The Charity Commission is due to release new guidance for charities that are considering taking legal action, but a lack of wide consultation on the issue has been described as "disappointing" by the Directory of Social Change.
The guidance on litigation, which is expected to be published in coming weeks, was announced in the commission’s regular newsletter yesterday.
The commission said it would offer advice on what trustees should take into account when considering bringing legal action.
"Legal proceedings can present significant risk to a charity, and this guidance will provide advice on what trustees need to know when thinking about taking or defending legal action, and when we need to be involved," the newsletter said.
"The decision whether or not to initiate or defend litigation must only be made in the best interests of the charity and be balanced against the risks and consequences that any legal action could bring."
A Charity Commission spokeswoman said it had worked closely with the Charity Law Association. A draft version of the guidance is available on the CLA website, but Ciaran Price, policy officer at the Directory of Social Change, said the wider sector should be involved.
"The staff at the Charity Commission have previously been very good at involving charities in the formation of guidance," he said.
"Consulting the sector widely and taking the views of charities into consideration has ensured charities have better tools and information with which to help their beneficiaries.
"When this doesn’t happen, as we've seen with recent guidance around campaigning during the EU referendum, charities can end up with bad guidance. It results in more work for the commission and damages its relationship with the sector. So it's disappointing that charities have not been consulted."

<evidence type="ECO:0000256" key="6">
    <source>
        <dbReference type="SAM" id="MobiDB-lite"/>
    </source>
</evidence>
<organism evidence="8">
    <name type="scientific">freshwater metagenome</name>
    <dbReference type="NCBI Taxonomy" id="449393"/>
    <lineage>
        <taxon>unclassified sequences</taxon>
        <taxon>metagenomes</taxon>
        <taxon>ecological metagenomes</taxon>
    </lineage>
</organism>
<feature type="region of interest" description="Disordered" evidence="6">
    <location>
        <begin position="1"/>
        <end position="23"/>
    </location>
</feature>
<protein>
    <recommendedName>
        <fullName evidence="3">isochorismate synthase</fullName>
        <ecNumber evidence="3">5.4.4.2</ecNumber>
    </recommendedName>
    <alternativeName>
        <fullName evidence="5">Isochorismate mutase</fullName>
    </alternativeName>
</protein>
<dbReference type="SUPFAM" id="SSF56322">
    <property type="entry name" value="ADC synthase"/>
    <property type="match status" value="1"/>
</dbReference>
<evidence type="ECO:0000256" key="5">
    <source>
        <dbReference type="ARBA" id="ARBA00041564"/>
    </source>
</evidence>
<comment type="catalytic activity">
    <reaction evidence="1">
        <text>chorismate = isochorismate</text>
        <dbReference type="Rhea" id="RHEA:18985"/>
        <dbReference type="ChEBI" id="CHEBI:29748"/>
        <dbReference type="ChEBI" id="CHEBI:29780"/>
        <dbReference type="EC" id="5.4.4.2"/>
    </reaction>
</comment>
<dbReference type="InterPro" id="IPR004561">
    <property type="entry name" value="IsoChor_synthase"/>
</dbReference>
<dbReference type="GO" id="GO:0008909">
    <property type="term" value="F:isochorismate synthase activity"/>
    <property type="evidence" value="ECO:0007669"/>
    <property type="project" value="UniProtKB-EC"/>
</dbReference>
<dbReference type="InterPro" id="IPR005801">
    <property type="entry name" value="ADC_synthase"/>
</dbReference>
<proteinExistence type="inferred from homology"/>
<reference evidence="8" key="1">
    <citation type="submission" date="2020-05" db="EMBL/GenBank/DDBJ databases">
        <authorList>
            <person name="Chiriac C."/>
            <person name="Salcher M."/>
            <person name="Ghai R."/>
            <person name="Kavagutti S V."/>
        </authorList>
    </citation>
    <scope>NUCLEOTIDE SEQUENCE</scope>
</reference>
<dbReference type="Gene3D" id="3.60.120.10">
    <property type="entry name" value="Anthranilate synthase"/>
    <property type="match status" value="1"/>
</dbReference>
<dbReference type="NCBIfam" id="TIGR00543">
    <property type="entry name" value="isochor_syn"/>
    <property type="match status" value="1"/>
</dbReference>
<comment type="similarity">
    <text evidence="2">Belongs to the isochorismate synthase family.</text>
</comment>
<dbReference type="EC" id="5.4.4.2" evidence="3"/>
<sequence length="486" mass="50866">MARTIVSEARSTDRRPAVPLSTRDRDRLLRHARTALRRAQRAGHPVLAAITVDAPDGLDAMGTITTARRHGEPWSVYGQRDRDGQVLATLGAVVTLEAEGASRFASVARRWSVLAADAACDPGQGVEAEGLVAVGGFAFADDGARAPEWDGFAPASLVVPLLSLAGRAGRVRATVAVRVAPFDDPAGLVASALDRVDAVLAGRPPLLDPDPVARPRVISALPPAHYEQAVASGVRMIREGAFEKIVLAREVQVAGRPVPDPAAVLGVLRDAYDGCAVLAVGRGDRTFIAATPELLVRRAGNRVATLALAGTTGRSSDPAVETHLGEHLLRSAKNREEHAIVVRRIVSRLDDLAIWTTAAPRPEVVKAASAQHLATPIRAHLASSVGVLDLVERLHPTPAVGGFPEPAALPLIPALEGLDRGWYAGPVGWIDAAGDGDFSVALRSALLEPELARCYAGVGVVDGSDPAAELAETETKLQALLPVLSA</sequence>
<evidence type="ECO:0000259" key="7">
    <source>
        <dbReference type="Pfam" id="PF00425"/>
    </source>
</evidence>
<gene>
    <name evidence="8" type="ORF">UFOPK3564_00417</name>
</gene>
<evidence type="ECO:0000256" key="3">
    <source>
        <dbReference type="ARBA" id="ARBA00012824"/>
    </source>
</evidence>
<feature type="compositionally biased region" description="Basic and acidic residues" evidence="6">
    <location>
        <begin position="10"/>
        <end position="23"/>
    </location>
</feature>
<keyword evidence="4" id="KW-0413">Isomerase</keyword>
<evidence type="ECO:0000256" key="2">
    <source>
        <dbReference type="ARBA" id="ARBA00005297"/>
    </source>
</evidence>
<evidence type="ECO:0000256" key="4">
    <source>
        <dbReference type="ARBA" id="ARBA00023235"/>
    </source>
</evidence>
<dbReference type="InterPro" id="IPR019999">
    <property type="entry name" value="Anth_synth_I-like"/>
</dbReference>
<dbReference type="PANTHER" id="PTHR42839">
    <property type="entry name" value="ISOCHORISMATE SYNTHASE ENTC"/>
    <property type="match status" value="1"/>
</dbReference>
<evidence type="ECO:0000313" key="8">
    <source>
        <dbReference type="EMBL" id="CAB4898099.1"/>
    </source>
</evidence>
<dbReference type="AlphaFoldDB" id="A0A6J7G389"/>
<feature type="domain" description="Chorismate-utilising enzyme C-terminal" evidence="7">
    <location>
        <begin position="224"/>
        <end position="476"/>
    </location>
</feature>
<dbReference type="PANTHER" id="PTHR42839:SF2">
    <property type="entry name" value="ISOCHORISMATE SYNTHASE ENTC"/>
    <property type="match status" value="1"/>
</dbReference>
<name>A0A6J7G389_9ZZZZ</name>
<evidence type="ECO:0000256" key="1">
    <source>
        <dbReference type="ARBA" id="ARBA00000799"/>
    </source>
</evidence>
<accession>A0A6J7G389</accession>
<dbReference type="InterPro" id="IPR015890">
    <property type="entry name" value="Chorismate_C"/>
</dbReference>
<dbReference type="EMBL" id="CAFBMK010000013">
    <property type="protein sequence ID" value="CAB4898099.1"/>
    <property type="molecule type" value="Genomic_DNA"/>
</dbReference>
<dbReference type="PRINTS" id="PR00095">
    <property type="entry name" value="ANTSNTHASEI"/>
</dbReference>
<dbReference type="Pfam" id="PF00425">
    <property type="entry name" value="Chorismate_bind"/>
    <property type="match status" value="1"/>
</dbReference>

The commission spokeswoman said: "As this is a specialist matter, we have been working closely with the Charity Law Association to seek its input and develop the final version of the guidance.
"It has provided us with valuable expert knowledge and advice, which includes detailed comments on the draft guidance that we have taken on board and used to tailor the guidance.
"We look forward to issuing the final guidance soon and hope it will prove a useful tool for trustees, one that offers clarity on the complex issues involved with litigation."
No one from the Charity Law Association was available to comment on the plan to publish the guidance imminently, but a response to the draft produced by the CLA’s working group on the guidance raised concerns about its tone and whether it would encourage charities to simply settle disputes.
The response said: "We agree that litigation should be avoided. But the tone of the guidance appears to suggest that litigation should be avoided at all costs; this might reflect media comment after some recent high-profile charity legacy disputes."